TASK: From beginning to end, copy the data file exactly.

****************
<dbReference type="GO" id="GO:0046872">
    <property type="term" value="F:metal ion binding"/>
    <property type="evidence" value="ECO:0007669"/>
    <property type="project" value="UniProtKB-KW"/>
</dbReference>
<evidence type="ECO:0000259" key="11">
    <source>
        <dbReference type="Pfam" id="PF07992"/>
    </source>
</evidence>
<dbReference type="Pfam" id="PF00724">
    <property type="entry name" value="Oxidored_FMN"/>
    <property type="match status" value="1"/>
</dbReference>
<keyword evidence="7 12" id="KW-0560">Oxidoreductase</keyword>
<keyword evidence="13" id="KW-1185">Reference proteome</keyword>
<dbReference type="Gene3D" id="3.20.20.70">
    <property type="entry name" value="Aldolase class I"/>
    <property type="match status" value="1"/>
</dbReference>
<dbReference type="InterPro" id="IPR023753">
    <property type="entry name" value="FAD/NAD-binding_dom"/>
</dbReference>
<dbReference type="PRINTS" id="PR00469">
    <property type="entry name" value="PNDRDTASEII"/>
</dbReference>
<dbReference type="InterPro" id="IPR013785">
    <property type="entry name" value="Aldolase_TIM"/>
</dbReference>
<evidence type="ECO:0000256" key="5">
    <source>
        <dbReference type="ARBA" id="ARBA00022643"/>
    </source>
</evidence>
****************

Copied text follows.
<dbReference type="GO" id="GO:0046872">
    <property type="term" value="F:metal ion binding"/>
    <property type="evidence" value="ECO:0007669"/>
    <property type="project" value="UniProtKB-KW"/>
</dbReference>
<evidence type="ECO:0000259" key="11">
    <source>
        <dbReference type="Pfam" id="PF07992"/>
    </source>
</evidence>
<dbReference type="Pfam" id="PF00724">
    <property type="entry name" value="Oxidored_FMN"/>
    <property type="match status" value="1"/>
</dbReference>
<keyword evidence="7 12" id="KW-0560">Oxidoreductase</keyword>
<keyword evidence="13" id="KW-1185">Reference proteome</keyword>
<dbReference type="Gene3D" id="3.20.20.70">
    <property type="entry name" value="Aldolase class I"/>
    <property type="match status" value="1"/>
</dbReference>
<dbReference type="InterPro" id="IPR023753">
    <property type="entry name" value="FAD/NAD-binding_dom"/>
</dbReference>
<dbReference type="PRINTS" id="PR00469">
    <property type="entry name" value="PNDRDTASEII"/>
</dbReference>
<dbReference type="InterPro" id="IPR013785">
    <property type="entry name" value="Aldolase_TIM"/>
</dbReference>
<evidence type="ECO:0000256" key="5">
    <source>
        <dbReference type="ARBA" id="ARBA00022643"/>
    </source>
</evidence>